RS-82 rocket

RS-82 rocket

RS-82 and RS-132 (Reaktivny Snaryad; Russian: Реактивный Снаряд; rocket-powered cannon shell) were unguided rockets used by Soviet military aircraft in World War II.


Design work on RS-82 and RS-132 rockets began in the early 1930s, by a team led by Georgy Langemak, and including Vladimir Artemiev, Boris Petropavlovsky, Yuriy Pobedonostsev, and others. The 82 mm (3.2 in) and 132 mm (5.2 in) diameters were chosen because the standard smokeless gunpowder charge used at the time was 24 mm (0.94 in) in diameter and seven of these charges fit into an 82 mm cylinder. First test-firing was done in November 1929. In 1937, aerodynamically-efficient RO-82 rail launchers were designed for mounting these weapons on the aircraft. During the Great Purge in 1937, Langemak was imprisoned, tortured, tried on what are commonly viewed as trumped-up charges and then executed.Fact|date=February 2007

Operational history

First-ever use of aircraft-launched unguided rockets in combat took place August 20, 1939, during the Battle of Khalkhin Gol. Five Polikarpov I-16 fighters launched RS-82 rockets against a flight of Japanese fighters, shooting down 2. Six Tupolev SB bombers also used RS-132 for ground attack during the Winter War. RS-82 and RS-132 officially entered service in 1940.

Like most unguided rockets, RS suffered from poor accuracy. Early testing demonstrated that, when fired from 500 m (1,640 ft), a mere 1.1% of 186 fired RS-82 hit a single tank and only 3.7% hit a column of tanks. RS-132 accuracy was even worse with no hits scored in 134 firings during one test. Combat accuracy was even worse since the rockets were typically fired from even greater distances. To further complicate the matters, RS-82 required a direct hit to disable light German armor with near-misses causing no damage. RS-132 could defeat medium German armor with a direct hit but caused almost no damage to light or medium armor with a near-miss. Best results were usually attained when firing in salvos against large ground targets.

Almost every Soviet military aircraft of World War II was known to carry RS-82 and RS-132, often using field-made launchers. Some Ilyushin Il-2 were field-modified to carry up to 24 rockets although the added drag and the weight made this arrangement impractical.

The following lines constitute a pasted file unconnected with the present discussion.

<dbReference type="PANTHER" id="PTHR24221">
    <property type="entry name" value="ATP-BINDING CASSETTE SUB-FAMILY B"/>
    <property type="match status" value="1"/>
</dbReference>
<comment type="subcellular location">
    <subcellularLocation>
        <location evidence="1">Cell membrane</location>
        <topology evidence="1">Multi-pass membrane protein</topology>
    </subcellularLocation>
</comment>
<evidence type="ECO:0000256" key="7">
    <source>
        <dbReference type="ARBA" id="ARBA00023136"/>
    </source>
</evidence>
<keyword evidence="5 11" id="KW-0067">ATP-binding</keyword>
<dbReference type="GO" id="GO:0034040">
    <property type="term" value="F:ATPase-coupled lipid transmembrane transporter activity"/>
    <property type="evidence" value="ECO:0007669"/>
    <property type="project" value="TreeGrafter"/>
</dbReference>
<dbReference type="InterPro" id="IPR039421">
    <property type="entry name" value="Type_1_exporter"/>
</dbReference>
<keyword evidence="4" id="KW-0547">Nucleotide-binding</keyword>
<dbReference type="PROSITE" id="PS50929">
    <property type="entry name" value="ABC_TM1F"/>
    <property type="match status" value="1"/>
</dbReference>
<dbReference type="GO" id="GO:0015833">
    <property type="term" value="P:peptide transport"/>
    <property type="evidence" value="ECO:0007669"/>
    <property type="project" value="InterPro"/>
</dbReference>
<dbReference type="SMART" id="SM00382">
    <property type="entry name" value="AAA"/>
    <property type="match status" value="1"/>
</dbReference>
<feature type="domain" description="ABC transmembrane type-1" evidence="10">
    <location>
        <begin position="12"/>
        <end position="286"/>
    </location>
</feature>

RS-derived M-8 and M-13 rockets were used by the famous Katyusha rocket artillery


* RS-82 and RS-132 - high-explosive warhead
* BRS-82 and BRS-132 - armor-piercing warhead
* ROFS-132 - fragmentation warhead
* M-8 - improved RS-82 with a much larger warhead (0.64 kg (1.4 lb) of explosives) and rocket motor for BM-8 Katyusha
* M-13 - improved RS-132 with a much larger warhead (4.9 kg (10.8 lb) of explosives) and rocket motor for BM-13 Katyusha, could also be carried by Ilyushin Il-2

pecifications (RS-82)

* Body diameter: 82 mm (3.2 in)
* Wingspan: 200 mm (8 in)
* Length: 600 mm (24 in)
* Weight: 6.8 kg (15 lb)
* Explosive weight: 0.36 kg (0.8 lb)
* Fragmentation radius: 7 m (23 ft)
* Maximum speed: 340 m/s (1,115 ft/s)
* Range: 6.2 km (3.9 mi)
* Spread: 16 angular mil

pecifications (RS-132)

* Body diameter: 132 mm (5.2 in)
* Wingspan: 300 mm (11 in)
* Length: 845 mm (33 in)
* Weight: 23.0 kg (50 lb)
* Explosive weight: 0.9 kg (2 lb)
* Fragmentation radius: 10 m (33 ft)
* Maximum speed: 350 m/s (1,150 ft/s)
* Range: 7.1 km (4.4 mi)
* Spread: 16 angular mil



ee also

*RP-3 - British 3 inch rocket, known as "60lb"

Related content

Related lists: List of aircraft weapons

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